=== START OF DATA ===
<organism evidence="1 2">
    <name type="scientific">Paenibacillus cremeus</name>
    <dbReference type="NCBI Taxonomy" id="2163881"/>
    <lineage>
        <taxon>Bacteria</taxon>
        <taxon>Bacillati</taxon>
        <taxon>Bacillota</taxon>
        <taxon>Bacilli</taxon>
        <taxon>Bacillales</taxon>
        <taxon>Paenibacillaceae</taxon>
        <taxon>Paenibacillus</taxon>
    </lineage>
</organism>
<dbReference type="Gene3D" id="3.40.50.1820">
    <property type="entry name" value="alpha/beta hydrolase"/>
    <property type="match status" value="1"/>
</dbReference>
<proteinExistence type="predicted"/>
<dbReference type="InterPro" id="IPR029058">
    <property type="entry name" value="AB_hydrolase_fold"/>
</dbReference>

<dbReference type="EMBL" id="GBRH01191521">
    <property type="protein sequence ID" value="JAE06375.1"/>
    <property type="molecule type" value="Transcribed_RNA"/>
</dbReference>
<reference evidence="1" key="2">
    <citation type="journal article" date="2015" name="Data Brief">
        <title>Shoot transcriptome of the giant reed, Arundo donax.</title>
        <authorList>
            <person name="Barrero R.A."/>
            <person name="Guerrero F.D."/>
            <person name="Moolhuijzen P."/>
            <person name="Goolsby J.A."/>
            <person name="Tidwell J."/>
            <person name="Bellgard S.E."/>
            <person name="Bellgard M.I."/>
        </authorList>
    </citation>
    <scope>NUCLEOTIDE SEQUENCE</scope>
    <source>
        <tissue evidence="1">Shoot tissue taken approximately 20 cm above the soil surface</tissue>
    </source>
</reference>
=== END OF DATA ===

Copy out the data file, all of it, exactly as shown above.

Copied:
<organism evidence="1 2">
    <name type="scientific">Paenibacillus cremeus</name>
    <dbReference type="NCBI Taxonomy" id="2163881"/>
    <lineage>
        <taxon>Bacteria</taxon>
        <taxon>Bacillati</taxon>
        <taxon>Bacillota</taxon>
        <taxon>Bacilli</taxon>
        <taxon>Bacillales</taxon>
        <taxon>Paenibacillaceae</taxon>
        <taxon>Paenibacillus</taxon>
    </lineage>
</organism>
<dbReference type="Gene3D" id="3.40.50.1820">
    <property type="entry name" value="alpha/beta hydrolase"/>
    <property type="match status" value="1"/>
</dbReference>
<proteinExistence type="predicted"/>
<dbReference type="InterPro" id="IPR029058">
    <property type="entry name" value="AB_hydrolase_fold"/>
</dbReference>

<dbReference type="EMBL" id="GBRH01191521">
    <property type="protein sequence ID" value="JAE06375.1"/>
    <property type="molecule type" value="Transcribed_RNA"/>
</dbReference>
<reference evidence="1" key="2">
    <citation type="journal article" date="2015" name="Data Brief">
        <title>Shoot transcriptome of the giant reed, Arundo donax.</title>
        <authorList>
            <person name="Barrero R.A."/>
            <person name="Guerrero F.D."/>
            <person name="Moolhuijzen P."/>
            <person name="Goolsby J.A."/>
            <person name="Tidwell J."/>
            <person name="Bellgard S.E."/>
            <person name="Bellgard M.I."/>
        </authorList>
    </citation>
    <scope>NUCLEOTIDE SEQUENCE</scope>
    <source>
        <tissue evidence="1">Shoot tissue taken approximately 20 cm above the soil surface</tissue>
    </source>
</reference>